How we got here...

In May of 2020, we watched around the world as George Floyd suffered and died a tragic death. At DRUM the Program, we focus on positive identity formation for all our participants, especially those who represent historically marginalized communities and BIPOC.

There is no shortage of outrage or passion concerning the mistreatment of Black and Brown people - but how can we individually make a difference?

Our content focuses on developing a more compassionate and thoughtful world within individuals, building to advocacy outside of the individual. In this manner we believe we can help others grow to be effective change-makers in the quest for racial equity.


We challenge participants to reflect on themselves, their values, their actions, and their hopes for the future.

How will we know where we as a society are going if we cannot stop to reflect on where we've been?


Radical acceptance is approaching all people, places, and situations with an unconditional positive regard; we cannot change minds if we cannot first accept the conditions that created them.

Additionally, radical self-acceptance will help participants transition from a place of emotion and passion to a space of concerted action.


This leg of the program teaches skills for tough conversations and how to contact elected officials to advocate. Accountability is a gesture of love and respect, you support someone's growth so much that you hold them to a higher standard.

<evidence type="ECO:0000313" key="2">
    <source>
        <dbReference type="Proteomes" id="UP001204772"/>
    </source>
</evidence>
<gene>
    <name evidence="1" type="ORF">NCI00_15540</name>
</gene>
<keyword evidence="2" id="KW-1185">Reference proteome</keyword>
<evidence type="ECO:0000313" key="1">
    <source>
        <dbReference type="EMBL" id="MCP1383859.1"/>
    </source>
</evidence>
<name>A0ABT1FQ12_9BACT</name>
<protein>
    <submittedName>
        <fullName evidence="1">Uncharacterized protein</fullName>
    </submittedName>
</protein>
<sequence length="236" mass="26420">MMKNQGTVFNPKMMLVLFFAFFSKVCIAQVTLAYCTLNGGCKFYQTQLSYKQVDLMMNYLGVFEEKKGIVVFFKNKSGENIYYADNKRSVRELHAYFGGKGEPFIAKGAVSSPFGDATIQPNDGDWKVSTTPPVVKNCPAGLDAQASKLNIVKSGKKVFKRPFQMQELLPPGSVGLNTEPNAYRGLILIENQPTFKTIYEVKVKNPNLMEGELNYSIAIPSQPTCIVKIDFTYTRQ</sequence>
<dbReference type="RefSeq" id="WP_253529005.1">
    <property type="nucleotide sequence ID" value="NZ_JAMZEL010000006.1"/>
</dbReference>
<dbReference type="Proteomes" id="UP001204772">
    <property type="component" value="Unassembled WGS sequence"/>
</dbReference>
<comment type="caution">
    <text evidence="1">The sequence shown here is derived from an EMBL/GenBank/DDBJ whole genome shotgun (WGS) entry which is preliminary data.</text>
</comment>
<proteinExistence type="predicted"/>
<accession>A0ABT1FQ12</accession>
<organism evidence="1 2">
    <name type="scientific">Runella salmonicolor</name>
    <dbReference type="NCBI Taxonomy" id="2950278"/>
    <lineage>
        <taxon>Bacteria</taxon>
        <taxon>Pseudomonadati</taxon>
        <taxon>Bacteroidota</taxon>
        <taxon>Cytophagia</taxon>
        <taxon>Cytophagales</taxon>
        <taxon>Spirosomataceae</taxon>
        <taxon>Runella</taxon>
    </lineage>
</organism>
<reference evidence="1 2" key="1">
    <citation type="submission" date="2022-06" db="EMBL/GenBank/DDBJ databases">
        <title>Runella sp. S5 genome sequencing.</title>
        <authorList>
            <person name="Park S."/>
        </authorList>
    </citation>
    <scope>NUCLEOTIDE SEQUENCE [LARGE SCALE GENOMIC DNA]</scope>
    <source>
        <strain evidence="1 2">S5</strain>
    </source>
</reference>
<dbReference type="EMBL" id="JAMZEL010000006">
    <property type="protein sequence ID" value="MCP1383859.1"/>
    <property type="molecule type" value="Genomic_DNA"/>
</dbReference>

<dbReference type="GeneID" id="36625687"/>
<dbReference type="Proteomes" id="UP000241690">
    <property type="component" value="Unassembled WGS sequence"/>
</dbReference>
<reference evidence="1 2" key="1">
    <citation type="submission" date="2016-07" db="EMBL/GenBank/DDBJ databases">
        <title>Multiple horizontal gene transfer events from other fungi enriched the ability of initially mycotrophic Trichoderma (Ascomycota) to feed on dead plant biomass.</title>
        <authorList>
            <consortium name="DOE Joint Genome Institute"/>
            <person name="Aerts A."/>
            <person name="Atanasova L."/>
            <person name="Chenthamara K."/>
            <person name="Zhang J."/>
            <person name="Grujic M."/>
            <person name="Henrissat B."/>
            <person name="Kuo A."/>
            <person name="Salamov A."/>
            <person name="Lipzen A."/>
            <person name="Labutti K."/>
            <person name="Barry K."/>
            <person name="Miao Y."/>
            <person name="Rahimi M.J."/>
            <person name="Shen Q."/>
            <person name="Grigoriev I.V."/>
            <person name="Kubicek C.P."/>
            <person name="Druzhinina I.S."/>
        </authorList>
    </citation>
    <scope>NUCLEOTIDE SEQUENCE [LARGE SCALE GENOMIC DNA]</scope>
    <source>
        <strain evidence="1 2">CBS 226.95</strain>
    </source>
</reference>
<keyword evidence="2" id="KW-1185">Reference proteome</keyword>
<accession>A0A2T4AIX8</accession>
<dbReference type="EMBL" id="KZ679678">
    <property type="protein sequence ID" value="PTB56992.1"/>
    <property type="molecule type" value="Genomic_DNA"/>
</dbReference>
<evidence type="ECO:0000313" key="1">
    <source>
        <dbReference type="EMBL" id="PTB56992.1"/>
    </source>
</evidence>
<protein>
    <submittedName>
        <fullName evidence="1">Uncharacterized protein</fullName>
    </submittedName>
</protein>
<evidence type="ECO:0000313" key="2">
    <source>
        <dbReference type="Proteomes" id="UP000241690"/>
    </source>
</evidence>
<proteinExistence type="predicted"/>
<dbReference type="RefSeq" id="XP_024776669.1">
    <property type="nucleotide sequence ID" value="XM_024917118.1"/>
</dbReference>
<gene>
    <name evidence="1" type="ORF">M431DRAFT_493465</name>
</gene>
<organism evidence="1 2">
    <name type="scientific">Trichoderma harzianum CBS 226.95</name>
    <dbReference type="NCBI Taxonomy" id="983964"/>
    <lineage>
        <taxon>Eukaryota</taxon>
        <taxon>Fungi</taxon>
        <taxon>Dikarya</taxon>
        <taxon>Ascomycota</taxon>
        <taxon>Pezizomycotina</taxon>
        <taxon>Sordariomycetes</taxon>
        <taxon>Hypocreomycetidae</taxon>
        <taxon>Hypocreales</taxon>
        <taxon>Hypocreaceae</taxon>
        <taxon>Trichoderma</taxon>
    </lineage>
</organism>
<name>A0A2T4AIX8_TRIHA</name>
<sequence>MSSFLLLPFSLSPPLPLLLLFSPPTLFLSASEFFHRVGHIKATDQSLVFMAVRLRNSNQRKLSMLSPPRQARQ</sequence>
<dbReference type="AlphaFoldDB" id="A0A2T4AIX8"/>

Effective advocates hold themselves and their communities accountable for both positive and negative changes.

This course is closed for enrollment.

About the author

Asho Buckingham (they/them), BSW, is a social worker from central Alabama. They have been passionate about social justice, equity, and organizing from an early age. In 2020 they co-facilitated 8 weeks of Virtual Advocacy workshops, including a community arts sharing component. This course is written with Black Lives and racial equity in mind, but effective advocacy can be translated into every aspect of daily life. Asho believes that every choice can be one of advocacy, given the time and consideration of one's impact.